The judgement blames the survivor for continuing to interact with the Bishop even after repeated instances of abuse, interrogates her delay in reporting, and places the onus of moral vindication solely on her. This is quite surprising, considering that the survivor ought to be treated with more empathy by the judiciary.
In this context, the verdict has not only failed the survivor and her colleagues, but perhaps every woman who feels stifled of expression in the heavily masculine, patriarchal framework of our collective conscience. When the accused in a rape case like this is acquitted on grounds that seem to dismiss the entirety of the survivor’s testimony on the basis of a few alleged inconsistencies, it affects the morale of the society, especially women and individuals from marginalised genders in multiple ways.
Amidst narratives of survivor blaming, glorifying the acquitted Bishop, and judicial interpretation that seems to align with popular morality, how do women really feel?
Judicial morality and popular morality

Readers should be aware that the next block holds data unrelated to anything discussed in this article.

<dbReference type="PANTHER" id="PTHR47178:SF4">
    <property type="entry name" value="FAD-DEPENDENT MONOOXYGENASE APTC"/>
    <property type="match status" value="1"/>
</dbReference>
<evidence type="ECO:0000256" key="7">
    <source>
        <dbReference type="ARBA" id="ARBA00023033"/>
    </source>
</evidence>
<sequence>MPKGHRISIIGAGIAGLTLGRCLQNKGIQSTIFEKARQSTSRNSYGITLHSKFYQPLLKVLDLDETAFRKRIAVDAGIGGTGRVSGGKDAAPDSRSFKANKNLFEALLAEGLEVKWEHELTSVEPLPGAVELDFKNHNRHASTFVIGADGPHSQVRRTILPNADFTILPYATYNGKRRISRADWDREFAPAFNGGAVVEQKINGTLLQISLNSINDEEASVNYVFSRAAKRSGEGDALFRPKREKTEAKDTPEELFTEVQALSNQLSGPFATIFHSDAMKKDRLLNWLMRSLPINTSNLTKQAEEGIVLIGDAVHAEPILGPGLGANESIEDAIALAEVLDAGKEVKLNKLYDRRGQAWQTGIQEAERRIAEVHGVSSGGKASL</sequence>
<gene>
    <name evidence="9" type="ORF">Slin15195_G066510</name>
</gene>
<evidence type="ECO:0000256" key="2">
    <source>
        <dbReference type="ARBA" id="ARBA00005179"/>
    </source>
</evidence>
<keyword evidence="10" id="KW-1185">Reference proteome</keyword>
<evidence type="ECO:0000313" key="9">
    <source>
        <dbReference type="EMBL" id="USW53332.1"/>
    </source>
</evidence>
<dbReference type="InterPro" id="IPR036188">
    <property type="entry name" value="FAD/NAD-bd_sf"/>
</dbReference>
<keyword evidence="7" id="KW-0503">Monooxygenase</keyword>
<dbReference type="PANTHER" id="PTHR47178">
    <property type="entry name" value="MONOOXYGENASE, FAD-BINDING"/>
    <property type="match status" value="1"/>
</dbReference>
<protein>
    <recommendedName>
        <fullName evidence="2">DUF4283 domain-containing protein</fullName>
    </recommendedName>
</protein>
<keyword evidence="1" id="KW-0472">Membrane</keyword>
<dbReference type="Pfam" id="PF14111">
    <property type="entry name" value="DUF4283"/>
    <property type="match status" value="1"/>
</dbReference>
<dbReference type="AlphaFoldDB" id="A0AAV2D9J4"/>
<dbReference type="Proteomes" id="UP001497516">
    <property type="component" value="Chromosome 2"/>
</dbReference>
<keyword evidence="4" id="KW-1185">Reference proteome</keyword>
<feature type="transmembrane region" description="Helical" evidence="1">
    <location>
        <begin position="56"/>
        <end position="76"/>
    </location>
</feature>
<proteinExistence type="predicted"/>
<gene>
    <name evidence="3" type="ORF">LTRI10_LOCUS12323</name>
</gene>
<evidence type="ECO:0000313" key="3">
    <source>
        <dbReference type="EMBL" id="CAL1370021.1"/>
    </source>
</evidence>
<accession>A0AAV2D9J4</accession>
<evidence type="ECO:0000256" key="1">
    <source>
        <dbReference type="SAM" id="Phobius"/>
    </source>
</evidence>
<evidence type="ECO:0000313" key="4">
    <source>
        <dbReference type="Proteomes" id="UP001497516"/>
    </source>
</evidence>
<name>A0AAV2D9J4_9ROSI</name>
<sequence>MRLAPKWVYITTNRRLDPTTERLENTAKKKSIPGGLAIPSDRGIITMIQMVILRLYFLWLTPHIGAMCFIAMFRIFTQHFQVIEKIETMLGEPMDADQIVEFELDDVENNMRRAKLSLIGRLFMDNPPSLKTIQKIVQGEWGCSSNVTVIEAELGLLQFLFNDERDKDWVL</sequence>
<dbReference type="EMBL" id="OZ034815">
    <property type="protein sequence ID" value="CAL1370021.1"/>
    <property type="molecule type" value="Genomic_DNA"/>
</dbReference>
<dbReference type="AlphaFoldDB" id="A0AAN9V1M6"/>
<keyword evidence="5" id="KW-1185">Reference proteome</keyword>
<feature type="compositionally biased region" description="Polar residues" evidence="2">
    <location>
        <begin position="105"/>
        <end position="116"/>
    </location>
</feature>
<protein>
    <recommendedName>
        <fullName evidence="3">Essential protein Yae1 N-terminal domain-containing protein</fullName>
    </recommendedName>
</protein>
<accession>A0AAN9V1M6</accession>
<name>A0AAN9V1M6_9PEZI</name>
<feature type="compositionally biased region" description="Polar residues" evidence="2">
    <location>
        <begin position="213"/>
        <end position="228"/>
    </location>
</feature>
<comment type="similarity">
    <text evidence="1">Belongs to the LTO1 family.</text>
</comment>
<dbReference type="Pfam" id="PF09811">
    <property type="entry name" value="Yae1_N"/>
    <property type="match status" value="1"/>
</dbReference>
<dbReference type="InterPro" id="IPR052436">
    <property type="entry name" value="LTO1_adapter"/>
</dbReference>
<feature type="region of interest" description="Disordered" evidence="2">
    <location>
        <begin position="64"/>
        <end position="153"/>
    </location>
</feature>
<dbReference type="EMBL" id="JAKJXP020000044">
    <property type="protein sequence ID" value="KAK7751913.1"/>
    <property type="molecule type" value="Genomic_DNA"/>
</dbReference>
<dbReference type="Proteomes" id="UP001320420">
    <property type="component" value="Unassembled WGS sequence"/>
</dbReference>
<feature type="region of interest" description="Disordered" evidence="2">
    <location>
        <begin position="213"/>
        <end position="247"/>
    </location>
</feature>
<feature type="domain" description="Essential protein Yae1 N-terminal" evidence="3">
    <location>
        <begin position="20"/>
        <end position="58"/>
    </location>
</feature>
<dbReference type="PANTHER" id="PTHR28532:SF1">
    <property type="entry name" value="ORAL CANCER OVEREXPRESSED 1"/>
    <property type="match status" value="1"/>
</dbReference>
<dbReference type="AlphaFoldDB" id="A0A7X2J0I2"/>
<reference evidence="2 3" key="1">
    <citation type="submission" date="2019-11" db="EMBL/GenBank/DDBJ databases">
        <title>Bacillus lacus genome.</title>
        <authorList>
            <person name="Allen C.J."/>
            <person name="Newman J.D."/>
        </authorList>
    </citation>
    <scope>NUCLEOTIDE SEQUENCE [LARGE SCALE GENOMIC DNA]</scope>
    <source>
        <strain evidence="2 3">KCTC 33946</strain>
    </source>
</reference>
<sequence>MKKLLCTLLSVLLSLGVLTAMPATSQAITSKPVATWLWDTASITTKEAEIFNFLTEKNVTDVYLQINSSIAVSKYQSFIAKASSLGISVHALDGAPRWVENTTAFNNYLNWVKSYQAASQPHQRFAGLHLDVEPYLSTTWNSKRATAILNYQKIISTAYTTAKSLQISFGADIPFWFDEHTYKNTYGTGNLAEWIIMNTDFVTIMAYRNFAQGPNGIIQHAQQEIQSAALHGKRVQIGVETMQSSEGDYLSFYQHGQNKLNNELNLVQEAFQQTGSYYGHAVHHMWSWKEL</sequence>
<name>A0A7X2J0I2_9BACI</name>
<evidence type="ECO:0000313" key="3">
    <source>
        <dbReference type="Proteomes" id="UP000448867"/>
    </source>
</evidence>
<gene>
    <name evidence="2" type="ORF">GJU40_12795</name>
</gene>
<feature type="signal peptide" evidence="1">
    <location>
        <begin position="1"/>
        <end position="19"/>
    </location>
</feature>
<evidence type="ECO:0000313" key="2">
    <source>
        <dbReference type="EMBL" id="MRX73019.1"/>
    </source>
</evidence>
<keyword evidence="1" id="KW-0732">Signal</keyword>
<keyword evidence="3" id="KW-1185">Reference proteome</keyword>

The Sessions court verdict predominantly discredits the survivor based on the fact that she did not mention penile penetration to other nuns, or even in the First Information Report (FIR) initially. She said she was ‘forced to lie with him’, and specified rape only at a later stage.
There was an allegation of an illicit affair between the nun and the husband of her cousin, which was later found to be false. Yet, the court uses that information to discard medical evidence of penile penetration, expressing doubt that it could have happened in a consensual relationship the nun may have had previously.
What we can see working out here is an endorsement of a survivor blaming, chastising rationale to snub the lived experience of the nun into dismissal. Had this been the comment of a member of the general public, it would have (unfortunately) been less triggering because our society is quick to blame the survivor of being at the wrong place, wearing the wrong clothing, saying the wrong things and the like, in instances of sexual abuse.